Recent advances in pancreatic endocrine and exocrine secretion.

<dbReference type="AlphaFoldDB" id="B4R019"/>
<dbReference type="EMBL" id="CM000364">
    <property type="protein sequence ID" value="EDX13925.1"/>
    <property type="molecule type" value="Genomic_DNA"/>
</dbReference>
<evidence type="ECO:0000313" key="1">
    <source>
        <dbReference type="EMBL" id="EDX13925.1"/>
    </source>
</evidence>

PURPOSE OF REVIEW: This review presents recent advancements in the mechanisms by which integrated signaling mechanisms elicit and regulate pancreatic endocrine and exocrine secretion. RECENT FINDINGS: Cholecystokinin (CCK) can stimulate exocrine secretion by acting directly on neurons located in the dorsal motor of the vagus or indirectly by acting on pancreatic stellate cells. The importance of small GTPases such as RhoA and Rac1 in CCK-induced pancreatic secretion is also described. Ghrelin attenuates insulin secretion through the AMP-activated protein kinase-uncoupling protein 2 pathway. An exciting new report describes that leptin can influence insulin release by osteoclastin, a hormone produced by osteoblasts. This finding adds a new layer of complexity in the regulation of insulin secretion with implications for glucose and energy homeostasis. In addition, leptin also mediates insulin secretion through the sympathetic system and via pro-opiomelanocortin neurons, which could serve as the cross-road for leptin and melanocortin signaling pathways. Recent reports on the action of numerous other regulators such as atrial natriuretic peptide, neurotensin, and orexin B are also discussed. SUMMARY: The pancreas is an extremely complex gland. Elucidation of the secretory and regulatory pathways that control pancreatic secretion will aid in the development of treatment for diseases such as pancreatitis, diabetes, and obesity.
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